Happy August! Think October!

IMG_0883We MAMLEs hope you are enjoying this lovely summer we’re having.  The many, many bright sunny days have allowed us to bask in the warmth of  the sun this year. However we know the mornings will soon grow a little chillier, and that’s the signal to switch our brains from play mode to planning our best school year ever.

Add zing to your year by attending the MAMLE Annual Conference on October 20-21st at Point Lookout in Northport. You will…

  • Explore major issues facing every middle grades school.
  • Network with colleagues from across the state to exchange ideas.
  • Experience interactive sessions that provide specific strategies for making learning authentic.
  • Hear two inspirational keynote speakers who, just like us, are in the classroom everyday.

Below is a preview of  Success at the Summit: Moving Middle Level Learners Forward! Register now!

JennThursday keynote: Jennifer Dorman, Maine’s 2015 Teacher of the Year and special education teacher at Skowhegan Region Middle School: “Teacher Leadership: Moving from Good to Influential”

 

 

Penny KittleFriday keynote: Penny Kittle, Author of Book Love: Developing Depth, Stamina, and Passion in Adolescent Readers and teacher at Kennett High School in North Conway, New Hampshire: “You Can’t Hurry Love”

 

Here’s just  a taste of some of the sessions you will have to choose from including sessions on middle level basics, digital learning, literacy, problem solving, STEAM and much more!

  • So You Think You Know Middle Level?
  • Creating Engaged and Courageous Citizens: The Samantha Smith Challenge
  • SPARK Year Two – An Advisory Program with Career Prep Focus
  • Classroom Management Strategies that WORK
  • Classcraft: Turn Your Class into an Epic Adventure
  • Using a Data Protocol to Make Informed Goals/Decisions
  • Book Clubs: Connecting Kids to Books and Each Other
  • Increasing Student Engagement with Text through Close Reading and Text-Dependent Questions
  • Designing Innovative Professional Development
  • What is the Cloud, and How Do I Ride?
  • Designing Innovative Professional Development
  • Engage Students and Enhance Problem-Based Learning with Free Microsoft Tools
  • Using Productive Talk to Build a Culture of Public Reasoning
  • Using STEAM and Proficiency-Based Learning to Engage MS Students in Inquiry-Driven Projects
  • Innovations in Personalized Learning: Fully Knowing, Connecting, and Engaging Young Adolescents
  • Getting Started with ArcGIS Online

Click here to register!

 

 

 

The Kind of Learning We Need

This article was written by Nancy Doda, an international expert in powerful learning for students

Nancy Doda headshop copy 3

At Americans Who Tell The Truth, we are eager to stir the hearts and minds of young people towards caring deeply and acting boldly to make our world a better place. Often such initiatives are reserved for experiences outside school learning. We believe, however, that connecting school and life holds the greatest promise for enhancing student engagement and creating enduring learning. As such we have created The Samantha Smith Challenge to build a bridge between the classroom and the community and show students that no matter what age, they can be part of solving the challenges and problems they see in the world.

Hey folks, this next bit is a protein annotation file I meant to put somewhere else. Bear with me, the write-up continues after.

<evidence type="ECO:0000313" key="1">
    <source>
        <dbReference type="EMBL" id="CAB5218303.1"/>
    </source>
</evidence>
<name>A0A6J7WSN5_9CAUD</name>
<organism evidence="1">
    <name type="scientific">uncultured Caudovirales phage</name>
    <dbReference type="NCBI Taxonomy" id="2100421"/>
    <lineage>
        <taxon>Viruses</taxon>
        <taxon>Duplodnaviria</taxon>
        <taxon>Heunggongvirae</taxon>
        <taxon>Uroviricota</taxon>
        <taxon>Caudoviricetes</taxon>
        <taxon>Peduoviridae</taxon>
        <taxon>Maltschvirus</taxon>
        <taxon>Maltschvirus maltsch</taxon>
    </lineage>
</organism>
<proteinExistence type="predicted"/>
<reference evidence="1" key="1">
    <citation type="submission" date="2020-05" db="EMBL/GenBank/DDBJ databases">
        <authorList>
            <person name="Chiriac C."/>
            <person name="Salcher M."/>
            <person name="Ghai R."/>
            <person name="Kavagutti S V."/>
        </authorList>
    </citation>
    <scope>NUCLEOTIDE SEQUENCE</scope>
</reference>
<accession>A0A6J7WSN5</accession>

The Samantha Smith Challenge (SSC) is named for a young peace activist, Samantha Smith, whose single voice made a positive difference in the world affairs of her time. Samantha entered young adolescence during a critical time in world history when the then Soviet Union and the United States were locked in a cold war. In December 1982, when Samantha was ten years old, she appealed to her mother to help explain this tension. She explained “I asked my mother who would start a war and why. She showed me a news magazine with a story about America and Russia, one that had a picture of the new Russian leader, Yuri Andropov, on the cover. We read it together. It seemed that the people in both Russia and America were worried that the other country would start a nuclear war. It all seemed so dumb to me. I had learned about the awful things that had happened during World War II, so I thought that nobody would ever want to have another war. I told Mom that she should write to Mr. Andropov to find out who was causing all the trouble. She said, ‘Why don’t you write to him?’ So I did.”

samantha_smith_

Samantha wrote that letter and eventually visited the Soviet Union where she launched a peace-making venture that may have in fact helped avert a war. She also brought Russian and American students together to build understanding and appreciation of one another and to focus on building allies and connections instead of armies.

Like Samantha, many young adolescents are ready to ask the hard questions about problems they observe in their lives and the world. Adolescence is a pivotal time in human development. During this period of tremendous growth and change, our students experience significant cognitive, physical, emotional, and moral shifts. Decades ago, developmental psychologist, Erik Erikson declared adolescence an entry into life’s identity crisis. This is the time in life when young people entertain questions like: Who am I? What do I believe in? What matters in my life and in the world? How can I be all I want to be? How can I help others in need? Why do bad things happen to good people?, and so on. In many ways, young adolescents are emerging philosophers, and burgeoning Samaritans as a consequence of their developmental shifts. These important life shifts are so profound that some have argued that who we become between the years of 10-19 shapes the trajectory of who we are in our adult lives. So it is that these “turning point” years offer us a marked chance to stimulate the civic sentiments and caring dispositions we all aspire for young people to acquire as they grow.